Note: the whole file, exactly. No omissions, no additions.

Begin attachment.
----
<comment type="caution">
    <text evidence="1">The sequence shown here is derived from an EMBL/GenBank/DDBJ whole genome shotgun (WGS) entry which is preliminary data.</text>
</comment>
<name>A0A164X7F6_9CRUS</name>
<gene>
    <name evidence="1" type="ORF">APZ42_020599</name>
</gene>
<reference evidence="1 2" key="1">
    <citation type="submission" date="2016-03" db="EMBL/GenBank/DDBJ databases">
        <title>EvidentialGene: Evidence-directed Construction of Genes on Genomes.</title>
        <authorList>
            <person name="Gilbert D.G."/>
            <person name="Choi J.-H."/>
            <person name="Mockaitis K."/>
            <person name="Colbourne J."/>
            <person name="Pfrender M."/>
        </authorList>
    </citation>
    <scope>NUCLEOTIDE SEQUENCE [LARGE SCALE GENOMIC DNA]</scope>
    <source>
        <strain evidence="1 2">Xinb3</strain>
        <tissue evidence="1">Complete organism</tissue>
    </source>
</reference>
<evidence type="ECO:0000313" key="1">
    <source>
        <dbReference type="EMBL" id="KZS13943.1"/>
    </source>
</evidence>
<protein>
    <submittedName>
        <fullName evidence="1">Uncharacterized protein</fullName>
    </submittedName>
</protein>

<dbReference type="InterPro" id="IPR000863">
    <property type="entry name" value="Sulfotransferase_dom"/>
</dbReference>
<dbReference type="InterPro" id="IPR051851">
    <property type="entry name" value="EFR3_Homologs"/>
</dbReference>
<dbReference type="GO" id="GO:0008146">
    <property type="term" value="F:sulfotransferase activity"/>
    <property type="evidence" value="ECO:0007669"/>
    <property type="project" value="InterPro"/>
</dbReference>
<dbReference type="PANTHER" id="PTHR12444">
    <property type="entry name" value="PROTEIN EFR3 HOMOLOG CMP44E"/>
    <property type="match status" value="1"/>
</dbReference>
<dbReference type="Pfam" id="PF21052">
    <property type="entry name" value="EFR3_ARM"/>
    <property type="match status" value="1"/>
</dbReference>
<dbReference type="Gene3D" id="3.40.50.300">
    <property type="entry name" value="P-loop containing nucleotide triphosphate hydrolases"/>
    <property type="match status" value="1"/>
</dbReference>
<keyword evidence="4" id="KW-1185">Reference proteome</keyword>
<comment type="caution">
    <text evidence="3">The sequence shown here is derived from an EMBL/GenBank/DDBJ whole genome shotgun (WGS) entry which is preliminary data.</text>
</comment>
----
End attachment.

<comment type="caution">
    <text evidence="1">The sequence shown here is derived from an EMBL/GenBank/DDBJ whole genome shotgun (WGS) entry which is preliminary data.</text>
</comment>
<name>A0A164X7F6_9CRUS</name>
<gene>
    <name evidence="1" type="ORF">APZ42_020599</name>
</gene>
<reference evidence="1 2" key="1">
    <citation type="submission" date="2016-03" db="EMBL/GenBank/DDBJ databases">
        <title>EvidentialGene: Evidence-directed Construction of Genes on Genomes.</title>
        <authorList>
            <person name="Gilbert D.G."/>
            <person name="Choi J.-H."/>
            <person name="Mockaitis K."/>
            <person name="Colbourne J."/>
            <person name="Pfrender M."/>
        </authorList>
    </citation>
    <scope>NUCLEOTIDE SEQUENCE [LARGE SCALE GENOMIC DNA]</scope>
    <source>
        <strain evidence="1 2">Xinb3</strain>
        <tissue evidence="1">Complete organism</tissue>
    </source>
</reference>
<evidence type="ECO:0000313" key="1">
    <source>
        <dbReference type="EMBL" id="KZS13943.1"/>
    </source>
</evidence>
<protein>
    <submittedName>
        <fullName evidence="1">Uncharacterized protein</fullName>
    </submittedName>
</protein>

<dbReference type="InterPro" id="IPR000863">
    <property type="entry name" value="Sulfotransferase_dom"/>
</dbReference>
<dbReference type="InterPro" id="IPR051851">
    <property type="entry name" value="EFR3_Homologs"/>
</dbReference>
<dbReference type="GO" id="GO:0008146">
    <property type="term" value="F:sulfotransferase activity"/>
    <property type="evidence" value="ECO:0007669"/>
    <property type="project" value="InterPro"/>
</dbReference>
<dbReference type="PANTHER" id="PTHR12444">
    <property type="entry name" value="PROTEIN EFR3 HOMOLOG CMP44E"/>
    <property type="match status" value="1"/>
</dbReference>
<dbReference type="Pfam" id="PF21052">
    <property type="entry name" value="EFR3_ARM"/>
    <property type="match status" value="1"/>
</dbReference>
<dbReference type="Gene3D" id="3.40.50.300">
    <property type="entry name" value="P-loop containing nucleotide triphosphate hydrolases"/>
    <property type="match status" value="1"/>
</dbReference>
<keyword evidence="4" id="KW-1185">Reference proteome</keyword>
<comment type="caution">
    <text evidence="3">The sequence shown here is derived from an EMBL/GenBank/DDBJ whole genome shotgun (WGS) entry which is preliminary data.</text>
</comment>